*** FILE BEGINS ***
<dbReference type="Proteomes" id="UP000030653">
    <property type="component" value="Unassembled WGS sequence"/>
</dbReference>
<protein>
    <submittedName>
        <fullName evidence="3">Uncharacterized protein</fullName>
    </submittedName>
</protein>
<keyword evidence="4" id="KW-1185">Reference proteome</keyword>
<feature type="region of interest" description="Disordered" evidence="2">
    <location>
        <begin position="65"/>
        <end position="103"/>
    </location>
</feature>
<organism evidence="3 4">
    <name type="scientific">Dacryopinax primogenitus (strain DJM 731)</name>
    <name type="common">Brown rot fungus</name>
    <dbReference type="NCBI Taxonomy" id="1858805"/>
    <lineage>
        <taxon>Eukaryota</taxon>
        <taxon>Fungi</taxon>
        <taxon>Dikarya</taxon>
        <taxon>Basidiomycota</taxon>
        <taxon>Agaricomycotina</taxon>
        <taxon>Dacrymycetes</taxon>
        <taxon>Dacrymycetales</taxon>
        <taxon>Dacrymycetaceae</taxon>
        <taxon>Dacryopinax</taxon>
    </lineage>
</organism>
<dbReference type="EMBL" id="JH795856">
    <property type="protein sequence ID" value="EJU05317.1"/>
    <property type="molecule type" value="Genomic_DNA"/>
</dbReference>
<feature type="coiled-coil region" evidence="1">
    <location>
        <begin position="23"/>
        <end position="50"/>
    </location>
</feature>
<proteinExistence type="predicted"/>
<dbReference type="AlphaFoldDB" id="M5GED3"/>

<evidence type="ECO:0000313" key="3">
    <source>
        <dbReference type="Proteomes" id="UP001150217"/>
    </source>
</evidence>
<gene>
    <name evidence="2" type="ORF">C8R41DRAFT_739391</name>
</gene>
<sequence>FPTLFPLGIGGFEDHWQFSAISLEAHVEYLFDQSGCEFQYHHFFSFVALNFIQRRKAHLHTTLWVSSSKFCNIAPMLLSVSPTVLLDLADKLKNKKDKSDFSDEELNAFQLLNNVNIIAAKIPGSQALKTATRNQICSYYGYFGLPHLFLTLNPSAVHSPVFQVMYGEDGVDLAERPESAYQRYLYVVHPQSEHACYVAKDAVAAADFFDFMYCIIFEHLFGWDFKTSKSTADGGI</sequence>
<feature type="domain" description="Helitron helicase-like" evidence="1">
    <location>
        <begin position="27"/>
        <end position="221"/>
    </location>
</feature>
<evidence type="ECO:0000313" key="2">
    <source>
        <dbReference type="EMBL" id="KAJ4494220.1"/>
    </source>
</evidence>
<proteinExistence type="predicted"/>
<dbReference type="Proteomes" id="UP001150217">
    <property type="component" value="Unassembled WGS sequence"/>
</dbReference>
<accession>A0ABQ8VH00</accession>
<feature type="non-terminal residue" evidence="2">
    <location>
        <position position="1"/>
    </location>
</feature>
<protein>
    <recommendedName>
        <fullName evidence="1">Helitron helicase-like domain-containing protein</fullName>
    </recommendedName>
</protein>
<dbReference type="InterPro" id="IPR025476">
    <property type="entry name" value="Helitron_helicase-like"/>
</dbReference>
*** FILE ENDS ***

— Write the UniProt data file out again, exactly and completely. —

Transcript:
<dbReference type="Proteomes" id="UP000030653">
    <property type="component" value="Unassembled WGS sequence"/>
</dbReference>
<protein>
    <submittedName>
        <fullName evidence="3">Uncharacterized protein</fullName>
    </submittedName>
</protein>
<keyword evidence="4" id="KW-1185">Reference proteome</keyword>
<feature type="region of interest" description="Disordered" evidence="2">
    <location>
        <begin position="65"/>
        <end position="103"/>
    </location>
</feature>
<organism evidence="3 4">
    <name type="scientific">Dacryopinax primogenitus (strain DJM 731)</name>
    <name type="common">Brown rot fungus</name>
    <dbReference type="NCBI Taxonomy" id="1858805"/>
    <lineage>
        <taxon>Eukaryota</taxon>
        <taxon>Fungi</taxon>
        <taxon>Dikarya</taxon>
        <taxon>Basidiomycota</taxon>
        <taxon>Agaricomycotina</taxon>
        <taxon>Dacrymycetes</taxon>
        <taxon>Dacrymycetales</taxon>
        <taxon>Dacrymycetaceae</taxon>
        <taxon>Dacryopinax</taxon>
    </lineage>
</organism>
<dbReference type="EMBL" id="JH795856">
    <property type="protein sequence ID" value="EJU05317.1"/>
    <property type="molecule type" value="Genomic_DNA"/>
</dbReference>
<feature type="coiled-coil region" evidence="1">
    <location>
        <begin position="23"/>
        <end position="50"/>
    </location>
</feature>
<proteinExistence type="predicted"/>
<dbReference type="AlphaFoldDB" id="M5GED3"/>

<evidence type="ECO:0000313" key="3">
    <source>
        <dbReference type="Proteomes" id="UP001150217"/>
    </source>
</evidence>
<gene>
    <name evidence="2" type="ORF">C8R41DRAFT_739391</name>
</gene>
<sequence>FPTLFPLGIGGFEDHWQFSAISLEAHVEYLFDQSGCEFQYHHFFSFVALNFIQRRKAHLHTTLWVSSSKFCNIAPMLLSVSPTVLLDLADKLKNKKDKSDFSDEELNAFQLLNNVNIIAAKIPGSQALKTATRNQICSYYGYFGLPHLFLTLNPSAVHSPVFQVMYGEDGVDLAERPESAYQRYLYVVHPQSEHACYVAKDAVAAADFFDFMYCIIFEHLFGWDFKTSKSTADGGI</sequence>
<feature type="domain" description="Helitron helicase-like" evidence="1">
    <location>
        <begin position="27"/>
        <end position="221"/>
    </location>
</feature>
<evidence type="ECO:0000313" key="2">
    <source>
        <dbReference type="EMBL" id="KAJ4494220.1"/>
    </source>
</evidence>
<proteinExistence type="predicted"/>
<dbReference type="Proteomes" id="UP001150217">
    <property type="component" value="Unassembled WGS sequence"/>
</dbReference>
<accession>A0ABQ8VH00</accession>
<feature type="non-terminal residue" evidence="2">
    <location>
        <position position="1"/>
    </location>
</feature>
<protein>
    <recommendedName>
        <fullName evidence="1">Helitron helicase-like domain-containing protein</fullName>
    </recommendedName>
</protein>
<dbReference type="InterPro" id="IPR025476">
    <property type="entry name" value="Helitron_helicase-like"/>
</dbReference>